According to Paarma, increasing revenues from the internet and data transmission sector will enable the company to stabilise its revenues. Paarma remarked that Lietuvos Telekomas has implemented a big investment program over the last five years.
The company's revenues amounted to LTL 203.956 million, down by 17.7 percent year-on-year. Revenues from fixed-line services declined by 25.3 percent to LTL 158.629 million, which caused a drop in overall sales.
(Respublika, Lietuvos Zinios, Lietuvos Rytas)

Monday 28th of April, 2003

Naujoji Ringuva to wash Americans
AB Naujoji Ringuva, the producer of soap and other hygiene products, has sent a consignment of shower gel and soap to the USA. In May, the company will be negotiating for regular collaboration and larger orders.
Vytautas Meistas, the CEO of Naujoji Ringuva, is delighted that payments will be made in euros; therefore, the Lithuanian company will not have to worry about the currency fluctuation.
This year, Naujoji Ringuva has also signed another big contract; 42 tons of household soap have been exported to Finland. Under the order of Henkel, Naujoji Ringuva started making production with the Scandinavian trademark. In total, Naujoji Ringuva will send 140 tons of household soap for LTL 0.5 million to Finland.
Last year, Naujoji Ringuva reported profit for the first time. The company earned LTL 0.682 million from its base activities, yet, the net profit made only LTL 251 thousand after having written off the old debts.
(Verslo Zinios)

Lithuanian energetic sector might fully depend on Russia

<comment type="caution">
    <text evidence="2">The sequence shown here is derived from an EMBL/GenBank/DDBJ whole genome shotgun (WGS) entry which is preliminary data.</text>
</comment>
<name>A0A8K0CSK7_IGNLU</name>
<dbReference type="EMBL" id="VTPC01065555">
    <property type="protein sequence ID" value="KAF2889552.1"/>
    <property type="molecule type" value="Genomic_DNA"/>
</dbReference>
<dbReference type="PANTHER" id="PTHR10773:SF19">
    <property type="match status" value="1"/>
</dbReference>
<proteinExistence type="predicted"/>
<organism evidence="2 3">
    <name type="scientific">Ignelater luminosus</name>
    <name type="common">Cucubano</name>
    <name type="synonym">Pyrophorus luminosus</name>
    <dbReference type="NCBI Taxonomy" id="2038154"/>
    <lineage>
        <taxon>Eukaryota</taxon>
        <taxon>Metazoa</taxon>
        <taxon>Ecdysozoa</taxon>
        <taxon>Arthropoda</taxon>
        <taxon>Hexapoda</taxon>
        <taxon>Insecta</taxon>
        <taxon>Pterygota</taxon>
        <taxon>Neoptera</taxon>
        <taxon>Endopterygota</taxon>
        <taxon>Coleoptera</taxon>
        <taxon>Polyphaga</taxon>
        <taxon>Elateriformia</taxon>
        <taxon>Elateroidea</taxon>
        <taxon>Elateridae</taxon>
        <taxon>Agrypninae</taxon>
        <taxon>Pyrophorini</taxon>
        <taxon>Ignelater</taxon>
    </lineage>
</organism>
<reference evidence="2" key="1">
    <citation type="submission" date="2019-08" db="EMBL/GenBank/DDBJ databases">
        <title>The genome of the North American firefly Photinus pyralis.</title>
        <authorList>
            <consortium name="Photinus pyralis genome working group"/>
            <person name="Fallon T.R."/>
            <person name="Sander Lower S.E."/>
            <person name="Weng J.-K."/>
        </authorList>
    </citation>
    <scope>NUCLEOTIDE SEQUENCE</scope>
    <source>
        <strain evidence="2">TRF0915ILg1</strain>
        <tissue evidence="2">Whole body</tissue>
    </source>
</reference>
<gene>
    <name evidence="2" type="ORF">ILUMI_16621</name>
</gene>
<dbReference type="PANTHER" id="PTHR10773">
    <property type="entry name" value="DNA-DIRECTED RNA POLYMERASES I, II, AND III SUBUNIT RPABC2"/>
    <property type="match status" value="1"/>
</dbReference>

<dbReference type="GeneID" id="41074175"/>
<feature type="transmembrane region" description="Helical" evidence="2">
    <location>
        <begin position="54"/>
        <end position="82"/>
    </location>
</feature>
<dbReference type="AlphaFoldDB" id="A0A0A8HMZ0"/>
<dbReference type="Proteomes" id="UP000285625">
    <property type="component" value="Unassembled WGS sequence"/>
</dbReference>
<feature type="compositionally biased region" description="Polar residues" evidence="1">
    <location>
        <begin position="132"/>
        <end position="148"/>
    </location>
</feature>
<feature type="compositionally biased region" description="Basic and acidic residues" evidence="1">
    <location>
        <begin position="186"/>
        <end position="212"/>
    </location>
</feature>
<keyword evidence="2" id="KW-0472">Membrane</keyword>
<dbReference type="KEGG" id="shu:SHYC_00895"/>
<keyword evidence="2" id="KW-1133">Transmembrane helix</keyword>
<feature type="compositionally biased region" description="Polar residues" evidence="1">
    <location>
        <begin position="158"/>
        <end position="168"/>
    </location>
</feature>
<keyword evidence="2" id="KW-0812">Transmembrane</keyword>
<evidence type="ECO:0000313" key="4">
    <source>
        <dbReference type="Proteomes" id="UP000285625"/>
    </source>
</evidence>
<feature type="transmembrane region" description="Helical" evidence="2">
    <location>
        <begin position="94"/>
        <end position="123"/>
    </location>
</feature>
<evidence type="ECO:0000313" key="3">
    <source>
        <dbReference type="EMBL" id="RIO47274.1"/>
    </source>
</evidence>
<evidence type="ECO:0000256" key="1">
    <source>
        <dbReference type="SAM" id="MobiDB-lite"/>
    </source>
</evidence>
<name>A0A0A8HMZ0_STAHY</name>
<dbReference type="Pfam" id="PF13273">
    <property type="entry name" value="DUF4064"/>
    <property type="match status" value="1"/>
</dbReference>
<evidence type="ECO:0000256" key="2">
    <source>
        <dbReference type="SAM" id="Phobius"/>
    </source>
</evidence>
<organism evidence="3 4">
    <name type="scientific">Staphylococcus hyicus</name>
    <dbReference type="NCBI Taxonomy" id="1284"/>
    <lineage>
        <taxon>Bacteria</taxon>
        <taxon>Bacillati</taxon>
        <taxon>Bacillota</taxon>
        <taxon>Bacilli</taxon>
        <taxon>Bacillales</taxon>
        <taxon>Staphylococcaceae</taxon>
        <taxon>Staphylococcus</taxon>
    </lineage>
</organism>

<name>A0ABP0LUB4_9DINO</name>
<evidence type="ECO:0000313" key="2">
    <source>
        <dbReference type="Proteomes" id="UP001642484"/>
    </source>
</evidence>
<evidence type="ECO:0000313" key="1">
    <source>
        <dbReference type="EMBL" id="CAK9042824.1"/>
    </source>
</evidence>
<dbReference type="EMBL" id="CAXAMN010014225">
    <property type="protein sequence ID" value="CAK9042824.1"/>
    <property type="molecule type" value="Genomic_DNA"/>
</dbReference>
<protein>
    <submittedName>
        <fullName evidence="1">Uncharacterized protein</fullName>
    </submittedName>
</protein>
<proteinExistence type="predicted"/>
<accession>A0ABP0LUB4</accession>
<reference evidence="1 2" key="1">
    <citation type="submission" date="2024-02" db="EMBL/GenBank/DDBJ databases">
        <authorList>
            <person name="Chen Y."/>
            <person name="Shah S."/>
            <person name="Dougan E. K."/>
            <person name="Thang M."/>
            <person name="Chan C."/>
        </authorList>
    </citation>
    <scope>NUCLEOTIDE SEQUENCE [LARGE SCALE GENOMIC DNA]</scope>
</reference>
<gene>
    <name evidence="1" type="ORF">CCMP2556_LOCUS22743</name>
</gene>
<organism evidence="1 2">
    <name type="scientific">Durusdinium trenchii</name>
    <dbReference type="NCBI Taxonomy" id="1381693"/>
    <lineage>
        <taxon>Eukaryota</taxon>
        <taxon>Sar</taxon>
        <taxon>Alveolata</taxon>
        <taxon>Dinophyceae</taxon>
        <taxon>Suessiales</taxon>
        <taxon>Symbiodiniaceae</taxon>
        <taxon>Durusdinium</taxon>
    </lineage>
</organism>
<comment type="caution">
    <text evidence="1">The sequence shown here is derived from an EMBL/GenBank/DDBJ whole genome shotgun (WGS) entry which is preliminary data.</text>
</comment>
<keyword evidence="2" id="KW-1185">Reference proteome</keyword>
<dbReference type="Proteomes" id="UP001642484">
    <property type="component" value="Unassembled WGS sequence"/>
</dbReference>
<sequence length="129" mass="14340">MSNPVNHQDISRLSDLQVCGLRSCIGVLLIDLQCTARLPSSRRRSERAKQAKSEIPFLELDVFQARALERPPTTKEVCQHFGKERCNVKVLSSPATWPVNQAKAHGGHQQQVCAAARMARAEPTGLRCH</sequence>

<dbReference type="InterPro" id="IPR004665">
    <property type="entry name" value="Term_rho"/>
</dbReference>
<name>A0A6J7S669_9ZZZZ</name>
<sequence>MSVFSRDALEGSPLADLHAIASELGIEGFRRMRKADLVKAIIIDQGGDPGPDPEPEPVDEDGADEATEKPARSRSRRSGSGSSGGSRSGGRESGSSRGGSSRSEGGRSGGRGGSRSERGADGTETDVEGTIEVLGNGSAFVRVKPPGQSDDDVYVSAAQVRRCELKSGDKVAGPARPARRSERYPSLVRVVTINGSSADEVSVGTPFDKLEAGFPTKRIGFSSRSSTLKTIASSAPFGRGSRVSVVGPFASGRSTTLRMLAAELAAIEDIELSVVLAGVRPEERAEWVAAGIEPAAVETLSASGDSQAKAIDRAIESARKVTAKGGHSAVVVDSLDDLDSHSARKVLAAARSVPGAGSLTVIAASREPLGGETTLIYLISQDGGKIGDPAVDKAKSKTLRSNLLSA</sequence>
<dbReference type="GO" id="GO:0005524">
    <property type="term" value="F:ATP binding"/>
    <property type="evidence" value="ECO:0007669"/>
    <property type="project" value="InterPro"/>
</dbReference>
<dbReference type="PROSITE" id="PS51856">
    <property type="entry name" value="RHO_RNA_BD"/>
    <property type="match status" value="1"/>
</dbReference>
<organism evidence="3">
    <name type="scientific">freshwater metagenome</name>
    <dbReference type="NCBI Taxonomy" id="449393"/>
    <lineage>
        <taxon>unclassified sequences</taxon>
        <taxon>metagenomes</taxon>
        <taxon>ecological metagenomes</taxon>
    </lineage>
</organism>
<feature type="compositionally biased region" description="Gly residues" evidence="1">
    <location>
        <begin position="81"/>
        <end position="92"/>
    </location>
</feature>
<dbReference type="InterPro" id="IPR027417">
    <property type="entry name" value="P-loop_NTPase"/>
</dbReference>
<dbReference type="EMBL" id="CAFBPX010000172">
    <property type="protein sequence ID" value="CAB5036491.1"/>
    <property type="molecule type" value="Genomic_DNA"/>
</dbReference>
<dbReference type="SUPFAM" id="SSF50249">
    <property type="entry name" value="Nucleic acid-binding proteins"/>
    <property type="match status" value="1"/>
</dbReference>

After the Ignalina Nuclear Power Plant (INPP) is closed, Lithuania might need to buy not only natural gas and oil but also electricity from Russia.
Jurgis Vilemas, the head of Lithuanian Energy Institute, claims that the fear is exaggerated. According to Vilemas, Russia's plans to expand its nuclear energetic are utopian, as construction of new reactors requires huge investments while Russia is unable to attract them due to the low electricity price in the country. Vilemas believes that after INPP is closed, Lithuania is likely to import electricity from Poland.
Although the Lithuanian national energy strategy anticipates that the country will get electricity through modernising its thermal plants, specialists and businesspeople doubt if the energy is enough for the expanding Lithuanian industry.
According to preliminary estimations, Lithuania's demand for electricity will make some 14 billion kWh in 2010 (the real demand might in fact be much higher) while Lithuanian plants will be able to produce only 13.4 billion kWh after the INPP is closed. Electricity import from Scandinavian countries would be too expensive, moreover, Finland, Sweden and Norway feel the lack of electricity, too; last year, the countries had to import electricity themselves.
(Lietuvos Zinios)

Lithuanian credit unions have posted profit
Credit unions operating in Lithuania announced an aggregate profit of LTL 42,500 for the first quarter of this year, up by 42.5 times from the figure a year earlier.
Some 39 credits unions operated at a profit and earned a total of LTL 187,500 in January-to-March, while 24 credit unions posted an aggregate loss of LTL 145,000.
In 2002, credits unions reported an aggregate profit of LTL 414,200, the best results since the restoration of Lithuania's independence.
The total assets of the country's credits unions grew by 17.3 percent, year-on-year, to LTL 82.255 million, representing 0.48 percent of the total commercial banks' assets as of April 1. The credit unions' total loan portfolio increased by 18.5 percent to LTL 54.391 million, their deposits rose by 16.3 percent to LTL 65.741 million and their equity capital grew by 15.7 percent to LTL 8.732 million in the three months.
(Respublika, Verslo Zinios)